A case of mucoepidermoid carcinoma of the bronchus with low grade histologic features exhibited an aggressive biological behavior. All gross, microscopic, and ultrastructural features were those of a morphologically low grade mucoepidermoid carcinoma. Grossly, the lesion was an exophytic endobronchial mass; microscopically, it contained sheets of monomorphic cells with well-formed mucus glands, no mitoses, and no necrosis; and ultrastructurally, it consisted of numerous goblet cells and mitochondria- and glycogen-rich cells with well-formed microvilli. However, the patient developed widespread metastases to skin, subcutaneous tissue, femur, vertebral column, and pericardium and died two months after the primary endobronchial tumor was excised. The metastases, like the primary tumor, had the appearance of 'low grade' mucoepidermoid carcinoma. Explants of the original tumor grown in nude mice for three months showed persistence of the low-grade morphologic pattern. Although metastases are known to occur frequently from high-grade lesions, widespread metastases from histologically low-grade lesions have not previously been reported. Low-grade histologic features of mucoepidermoid carcinoma are not necessarily then indicative of low-grade biological behavior.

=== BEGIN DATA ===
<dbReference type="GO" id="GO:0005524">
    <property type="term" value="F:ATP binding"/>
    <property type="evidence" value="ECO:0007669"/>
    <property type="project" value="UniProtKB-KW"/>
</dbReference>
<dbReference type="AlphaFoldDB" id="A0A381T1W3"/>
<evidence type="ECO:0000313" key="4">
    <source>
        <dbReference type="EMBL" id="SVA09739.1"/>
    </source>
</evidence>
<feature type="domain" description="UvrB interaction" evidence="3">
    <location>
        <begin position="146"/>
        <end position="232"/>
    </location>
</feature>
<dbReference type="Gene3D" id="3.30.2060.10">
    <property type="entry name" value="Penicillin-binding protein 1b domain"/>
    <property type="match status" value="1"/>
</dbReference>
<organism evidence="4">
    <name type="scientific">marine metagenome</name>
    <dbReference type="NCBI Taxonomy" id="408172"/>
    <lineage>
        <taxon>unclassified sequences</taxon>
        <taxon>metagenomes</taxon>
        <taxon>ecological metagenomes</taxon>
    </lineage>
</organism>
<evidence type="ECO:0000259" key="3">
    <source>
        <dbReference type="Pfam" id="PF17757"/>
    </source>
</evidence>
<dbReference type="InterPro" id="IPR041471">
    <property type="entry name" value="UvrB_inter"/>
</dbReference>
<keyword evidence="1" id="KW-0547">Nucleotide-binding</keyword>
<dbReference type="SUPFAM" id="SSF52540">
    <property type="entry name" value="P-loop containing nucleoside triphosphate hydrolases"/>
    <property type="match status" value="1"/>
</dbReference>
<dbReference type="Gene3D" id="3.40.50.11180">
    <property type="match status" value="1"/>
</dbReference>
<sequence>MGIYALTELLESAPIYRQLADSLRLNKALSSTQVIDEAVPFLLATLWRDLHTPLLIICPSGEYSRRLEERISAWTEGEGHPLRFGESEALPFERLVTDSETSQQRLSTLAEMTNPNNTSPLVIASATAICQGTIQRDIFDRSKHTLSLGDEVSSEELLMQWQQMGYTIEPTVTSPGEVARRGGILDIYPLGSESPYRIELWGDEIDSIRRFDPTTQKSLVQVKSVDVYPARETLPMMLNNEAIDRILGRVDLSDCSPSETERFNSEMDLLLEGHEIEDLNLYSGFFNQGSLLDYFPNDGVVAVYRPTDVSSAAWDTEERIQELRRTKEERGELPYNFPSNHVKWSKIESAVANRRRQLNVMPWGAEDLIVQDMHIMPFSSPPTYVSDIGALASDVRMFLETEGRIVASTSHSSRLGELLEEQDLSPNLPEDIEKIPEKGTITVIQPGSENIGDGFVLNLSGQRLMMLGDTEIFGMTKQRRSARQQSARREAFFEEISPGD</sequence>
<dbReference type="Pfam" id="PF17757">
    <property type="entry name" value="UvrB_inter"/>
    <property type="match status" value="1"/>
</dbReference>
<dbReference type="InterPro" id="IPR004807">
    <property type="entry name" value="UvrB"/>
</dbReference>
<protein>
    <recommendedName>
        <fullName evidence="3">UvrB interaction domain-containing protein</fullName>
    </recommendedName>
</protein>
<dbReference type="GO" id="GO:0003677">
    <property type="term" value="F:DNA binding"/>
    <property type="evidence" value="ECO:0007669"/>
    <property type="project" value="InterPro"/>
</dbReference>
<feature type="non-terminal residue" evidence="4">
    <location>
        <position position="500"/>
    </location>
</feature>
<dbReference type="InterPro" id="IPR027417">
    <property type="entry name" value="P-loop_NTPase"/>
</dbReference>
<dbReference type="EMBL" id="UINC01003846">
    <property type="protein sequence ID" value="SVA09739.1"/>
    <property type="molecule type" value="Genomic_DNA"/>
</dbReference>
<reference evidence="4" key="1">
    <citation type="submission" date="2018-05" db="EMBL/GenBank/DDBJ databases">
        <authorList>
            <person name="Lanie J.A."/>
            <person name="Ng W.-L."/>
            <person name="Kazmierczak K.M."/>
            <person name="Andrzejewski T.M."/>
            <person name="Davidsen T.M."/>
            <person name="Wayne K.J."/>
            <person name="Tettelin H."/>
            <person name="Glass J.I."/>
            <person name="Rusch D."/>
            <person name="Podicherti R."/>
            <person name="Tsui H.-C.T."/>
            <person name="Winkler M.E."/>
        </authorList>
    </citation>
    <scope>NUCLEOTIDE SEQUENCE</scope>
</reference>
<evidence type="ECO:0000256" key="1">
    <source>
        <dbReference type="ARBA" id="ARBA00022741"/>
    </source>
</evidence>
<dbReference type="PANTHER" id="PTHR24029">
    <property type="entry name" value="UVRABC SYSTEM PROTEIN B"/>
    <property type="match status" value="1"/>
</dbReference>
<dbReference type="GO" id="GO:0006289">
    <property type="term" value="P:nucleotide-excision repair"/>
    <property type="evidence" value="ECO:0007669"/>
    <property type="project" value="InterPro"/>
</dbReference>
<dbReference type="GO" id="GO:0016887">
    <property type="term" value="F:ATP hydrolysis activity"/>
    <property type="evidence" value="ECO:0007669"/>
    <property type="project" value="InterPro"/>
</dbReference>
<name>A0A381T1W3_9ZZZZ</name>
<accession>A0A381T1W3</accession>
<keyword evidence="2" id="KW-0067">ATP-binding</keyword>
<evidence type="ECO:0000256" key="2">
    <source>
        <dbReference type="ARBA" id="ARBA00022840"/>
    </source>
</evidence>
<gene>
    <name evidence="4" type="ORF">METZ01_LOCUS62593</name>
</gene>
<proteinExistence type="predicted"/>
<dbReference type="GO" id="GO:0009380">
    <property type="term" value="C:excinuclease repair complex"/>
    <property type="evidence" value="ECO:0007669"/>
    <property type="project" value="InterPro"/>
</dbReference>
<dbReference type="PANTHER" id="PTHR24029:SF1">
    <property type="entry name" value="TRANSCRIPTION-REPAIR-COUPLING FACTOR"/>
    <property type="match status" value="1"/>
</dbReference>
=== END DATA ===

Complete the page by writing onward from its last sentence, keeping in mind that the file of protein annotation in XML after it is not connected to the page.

|Original language||English (US)|
|Number of pages||5|
|Publication status||Published - 1983|
ASJC Scopus subject areas
- Cancer Research